So, I'm in Japan again for a little cycling trip. I arrived two days ago, had a somewhat casual day yesterday and the first real day of cycling today. It's the earliest I've ever done a cycling trip. It's cold..
No matter how much I improve, every time I go on a cycling trip something goes wrong. I'm getting better and better at managing it though. I use wheel spacers so my frame doesn't bend. I pack everything nicely so my gears don't get messed up. I remember how my derailleur works so I don't get confused trying to untangle my chain when it doesn't need untangling.. Ok, some of these things are pretty stupid. Somehow it only ever occurs to me after it goes wrong that it could go wrong, though. Anyway, the hardest lessons are the best, and none of these things are likely to occur again. Instead, I get new and exciting problems that I don't know about yet.
First problem: two days ago I built the bike without any issues whatsoever. Since my plane arrived early and I couldn't check in to my hotel yet I had plenty of time to build the bike to my liking. I spent some extra time fine-tuning the brakes to make sure they're as tight as can be without hitting the wheels. Then, yesterday, I set off on my fully loaded bike and suddenly noticed that the 'handrest' bit on my handlebar, the bit that houses the lower brakes, was bent inwards. It's happened before after transport, and it's gotten so loose that I can easily bend it back, which I've done during past cycling trips without issue. I only noticed it while I was cycling, so I bent it while continuing to cycle. As soon as I bent it I came to a sudden stop. Turns out I had tuned the brakes so tightly that bending the bit that houses the brakes caused it to overtighten. I made the brakes a bit looser to compensate, but now every time I brake the handrest bit bends inwards..
For as long as I can remember I wear either two or three layers on my upper body when cycling: an underlayer to keep me warm and a layer over that to not look like an idiot. Sometimes in really hot weather I get the stupid idea of not using my underlayer, and every time I don't wear it, I regret it. I suspect it's a consequence of my ever-present belly fat that my belly gets really really cold when exercising. As such it seems that I need more layers than most people to feel comfortable. So when other people are wearing their one spandexy cycling layer I'm wearing two layers and a thin coat on top. I've had a really crappy Nike anti-rain/wind coat for ages. It's not meant for cycling at all but it's exactly the right combination of airy plus warm that I need. I finally decided to buy a proper wind-stopping cycling layer for cold weather, with super magical properties that let it wick the sweat away, let air through while still stopping air etc. etc. It's terrible. I'm still cold when I wear it as a second layer, and it's way too hot to wear in combination with my crappy Nike coat. I've tried it for two days now and it's just not as good as my usual 2-3 layers. At least not for me. Experiment failed.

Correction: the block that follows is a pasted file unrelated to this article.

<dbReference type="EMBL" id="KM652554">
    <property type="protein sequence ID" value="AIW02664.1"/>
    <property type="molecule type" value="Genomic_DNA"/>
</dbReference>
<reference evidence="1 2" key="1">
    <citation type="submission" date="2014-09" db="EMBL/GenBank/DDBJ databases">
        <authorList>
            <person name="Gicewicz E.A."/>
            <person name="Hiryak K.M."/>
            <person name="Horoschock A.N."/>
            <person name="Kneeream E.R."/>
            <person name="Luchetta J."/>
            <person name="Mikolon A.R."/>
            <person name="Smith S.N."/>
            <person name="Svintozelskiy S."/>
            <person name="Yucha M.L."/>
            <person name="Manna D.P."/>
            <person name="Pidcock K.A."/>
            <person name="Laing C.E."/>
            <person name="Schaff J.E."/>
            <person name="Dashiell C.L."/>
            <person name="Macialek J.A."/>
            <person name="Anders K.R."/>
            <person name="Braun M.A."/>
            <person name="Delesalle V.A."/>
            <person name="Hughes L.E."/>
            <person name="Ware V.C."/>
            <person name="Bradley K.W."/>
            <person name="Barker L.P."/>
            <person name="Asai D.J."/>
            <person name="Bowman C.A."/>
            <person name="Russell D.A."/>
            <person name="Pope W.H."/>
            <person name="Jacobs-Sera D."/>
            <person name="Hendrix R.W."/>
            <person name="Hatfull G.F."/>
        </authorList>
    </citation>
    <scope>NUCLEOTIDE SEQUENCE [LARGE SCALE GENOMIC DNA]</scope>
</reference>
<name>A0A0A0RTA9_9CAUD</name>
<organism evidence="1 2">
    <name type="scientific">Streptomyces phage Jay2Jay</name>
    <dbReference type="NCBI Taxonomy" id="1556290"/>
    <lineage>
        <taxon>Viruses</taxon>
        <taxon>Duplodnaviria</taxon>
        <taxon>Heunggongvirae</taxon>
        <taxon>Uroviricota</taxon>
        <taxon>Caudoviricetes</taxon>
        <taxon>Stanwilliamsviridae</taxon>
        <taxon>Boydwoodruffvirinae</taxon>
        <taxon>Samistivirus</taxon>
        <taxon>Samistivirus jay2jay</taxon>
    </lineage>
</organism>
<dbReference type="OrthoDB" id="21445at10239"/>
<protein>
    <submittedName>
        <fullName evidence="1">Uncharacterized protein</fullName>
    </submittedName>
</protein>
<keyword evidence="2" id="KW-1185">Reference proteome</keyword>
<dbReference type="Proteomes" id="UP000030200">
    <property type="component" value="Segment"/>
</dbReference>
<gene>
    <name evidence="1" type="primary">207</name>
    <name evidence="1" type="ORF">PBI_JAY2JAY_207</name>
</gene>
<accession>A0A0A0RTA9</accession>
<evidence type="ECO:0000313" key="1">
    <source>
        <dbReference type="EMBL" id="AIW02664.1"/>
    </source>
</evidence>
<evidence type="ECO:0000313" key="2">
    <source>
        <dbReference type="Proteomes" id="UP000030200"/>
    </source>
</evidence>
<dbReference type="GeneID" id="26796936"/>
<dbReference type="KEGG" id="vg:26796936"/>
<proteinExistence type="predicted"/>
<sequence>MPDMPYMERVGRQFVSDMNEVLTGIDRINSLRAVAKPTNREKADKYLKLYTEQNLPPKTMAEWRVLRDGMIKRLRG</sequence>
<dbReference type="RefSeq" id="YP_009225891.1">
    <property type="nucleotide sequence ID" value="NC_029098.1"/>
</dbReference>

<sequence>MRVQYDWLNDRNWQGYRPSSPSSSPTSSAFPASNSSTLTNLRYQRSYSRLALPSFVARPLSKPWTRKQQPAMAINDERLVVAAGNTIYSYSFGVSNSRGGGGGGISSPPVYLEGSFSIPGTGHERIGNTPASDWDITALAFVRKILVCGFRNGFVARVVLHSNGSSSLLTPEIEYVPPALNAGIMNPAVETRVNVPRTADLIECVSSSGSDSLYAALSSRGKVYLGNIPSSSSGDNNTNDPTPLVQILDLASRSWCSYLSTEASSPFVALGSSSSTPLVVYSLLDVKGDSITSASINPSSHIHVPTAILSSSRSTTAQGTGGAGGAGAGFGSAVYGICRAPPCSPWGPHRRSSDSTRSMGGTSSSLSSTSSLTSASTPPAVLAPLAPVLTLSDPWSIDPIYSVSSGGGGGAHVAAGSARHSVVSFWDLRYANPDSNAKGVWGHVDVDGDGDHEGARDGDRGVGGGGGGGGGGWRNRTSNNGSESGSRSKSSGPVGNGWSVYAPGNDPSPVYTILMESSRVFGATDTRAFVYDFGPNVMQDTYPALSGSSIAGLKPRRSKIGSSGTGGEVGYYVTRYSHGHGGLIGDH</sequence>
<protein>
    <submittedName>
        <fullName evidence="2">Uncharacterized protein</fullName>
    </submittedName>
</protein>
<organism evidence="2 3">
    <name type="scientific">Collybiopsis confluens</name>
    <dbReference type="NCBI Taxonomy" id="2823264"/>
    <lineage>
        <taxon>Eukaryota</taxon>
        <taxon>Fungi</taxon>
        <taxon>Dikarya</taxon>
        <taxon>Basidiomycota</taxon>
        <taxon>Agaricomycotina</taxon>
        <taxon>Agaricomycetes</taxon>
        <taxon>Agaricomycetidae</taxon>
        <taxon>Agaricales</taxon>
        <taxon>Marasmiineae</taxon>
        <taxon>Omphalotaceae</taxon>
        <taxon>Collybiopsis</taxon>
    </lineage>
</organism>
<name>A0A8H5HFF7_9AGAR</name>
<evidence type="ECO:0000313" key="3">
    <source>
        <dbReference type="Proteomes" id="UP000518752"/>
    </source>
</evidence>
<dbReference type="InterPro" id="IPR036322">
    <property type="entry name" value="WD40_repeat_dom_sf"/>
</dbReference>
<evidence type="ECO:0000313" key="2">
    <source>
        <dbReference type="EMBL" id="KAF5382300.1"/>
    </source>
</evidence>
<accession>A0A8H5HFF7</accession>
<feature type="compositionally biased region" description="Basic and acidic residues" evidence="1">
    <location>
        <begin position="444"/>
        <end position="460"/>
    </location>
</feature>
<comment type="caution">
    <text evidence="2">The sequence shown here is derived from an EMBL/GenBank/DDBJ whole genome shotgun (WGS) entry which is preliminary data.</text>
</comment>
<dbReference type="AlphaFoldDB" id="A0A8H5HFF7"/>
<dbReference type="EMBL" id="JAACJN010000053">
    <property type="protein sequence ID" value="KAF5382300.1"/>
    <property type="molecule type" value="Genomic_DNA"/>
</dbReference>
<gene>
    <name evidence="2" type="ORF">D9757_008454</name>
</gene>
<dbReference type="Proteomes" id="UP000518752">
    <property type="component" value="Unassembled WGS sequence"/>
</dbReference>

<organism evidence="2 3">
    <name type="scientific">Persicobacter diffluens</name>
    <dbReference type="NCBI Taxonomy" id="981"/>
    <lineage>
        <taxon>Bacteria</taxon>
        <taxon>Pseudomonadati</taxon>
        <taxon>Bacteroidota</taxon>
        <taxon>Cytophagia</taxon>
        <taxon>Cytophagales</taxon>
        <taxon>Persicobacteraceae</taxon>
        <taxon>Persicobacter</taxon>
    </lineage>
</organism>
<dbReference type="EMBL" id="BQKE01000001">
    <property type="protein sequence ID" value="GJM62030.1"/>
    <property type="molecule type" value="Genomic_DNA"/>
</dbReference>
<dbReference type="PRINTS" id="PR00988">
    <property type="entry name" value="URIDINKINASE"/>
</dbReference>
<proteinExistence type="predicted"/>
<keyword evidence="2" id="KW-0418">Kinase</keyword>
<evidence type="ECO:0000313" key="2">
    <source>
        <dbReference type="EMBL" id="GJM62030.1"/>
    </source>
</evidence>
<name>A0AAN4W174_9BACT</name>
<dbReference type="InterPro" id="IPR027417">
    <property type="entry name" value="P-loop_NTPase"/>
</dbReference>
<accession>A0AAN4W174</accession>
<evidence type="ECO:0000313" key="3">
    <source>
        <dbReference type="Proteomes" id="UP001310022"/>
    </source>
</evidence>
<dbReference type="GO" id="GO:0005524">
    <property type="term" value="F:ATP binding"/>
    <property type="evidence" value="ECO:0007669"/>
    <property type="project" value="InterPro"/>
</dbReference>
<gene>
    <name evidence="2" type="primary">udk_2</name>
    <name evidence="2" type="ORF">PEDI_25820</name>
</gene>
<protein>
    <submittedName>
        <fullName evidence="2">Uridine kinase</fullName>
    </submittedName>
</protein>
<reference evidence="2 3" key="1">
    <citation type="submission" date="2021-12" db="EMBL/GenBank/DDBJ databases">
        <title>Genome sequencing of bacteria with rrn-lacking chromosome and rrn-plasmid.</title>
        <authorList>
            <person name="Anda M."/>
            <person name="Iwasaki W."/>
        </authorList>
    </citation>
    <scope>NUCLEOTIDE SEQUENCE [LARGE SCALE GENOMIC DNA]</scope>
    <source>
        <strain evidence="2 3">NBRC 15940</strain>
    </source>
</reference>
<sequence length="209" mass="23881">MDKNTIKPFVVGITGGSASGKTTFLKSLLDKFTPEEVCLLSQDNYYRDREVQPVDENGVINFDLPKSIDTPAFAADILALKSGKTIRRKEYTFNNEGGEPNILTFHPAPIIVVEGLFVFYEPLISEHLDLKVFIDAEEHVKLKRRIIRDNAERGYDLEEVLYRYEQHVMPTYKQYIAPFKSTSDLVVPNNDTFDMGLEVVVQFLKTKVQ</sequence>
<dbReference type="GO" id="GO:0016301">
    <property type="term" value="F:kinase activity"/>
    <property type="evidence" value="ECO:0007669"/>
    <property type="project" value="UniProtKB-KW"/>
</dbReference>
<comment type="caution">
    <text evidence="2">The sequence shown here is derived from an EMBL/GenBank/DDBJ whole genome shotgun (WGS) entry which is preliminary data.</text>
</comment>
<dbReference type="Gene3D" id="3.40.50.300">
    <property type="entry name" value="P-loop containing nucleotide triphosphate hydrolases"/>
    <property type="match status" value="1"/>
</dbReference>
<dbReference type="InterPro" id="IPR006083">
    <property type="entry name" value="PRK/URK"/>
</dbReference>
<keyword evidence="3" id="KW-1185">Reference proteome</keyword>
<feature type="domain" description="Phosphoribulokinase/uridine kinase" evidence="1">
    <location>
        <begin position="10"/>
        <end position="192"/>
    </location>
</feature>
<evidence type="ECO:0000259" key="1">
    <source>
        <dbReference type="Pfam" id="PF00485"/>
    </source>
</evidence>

Another mishap happened to me today. I was cycling along as usual when I suddenly noticed my front left pannier hanging on only one hinge. This happens every once in a while if I hit a pothole or ramp too hard, so I stopped to re-hang it. But that's when I noticed that the little hook that normally connects the pannier to the rack had just completely snapped off. I'm not entirely surprised by this: the hooks normally connect with two pins to the pannier and one had already broken off. I've had those panniers for 10 years. I guess it's time for some new ones when I get back. In any case, I did some McGyvering with tie wraps to tie it to the rack, and it seems to be holding on for now.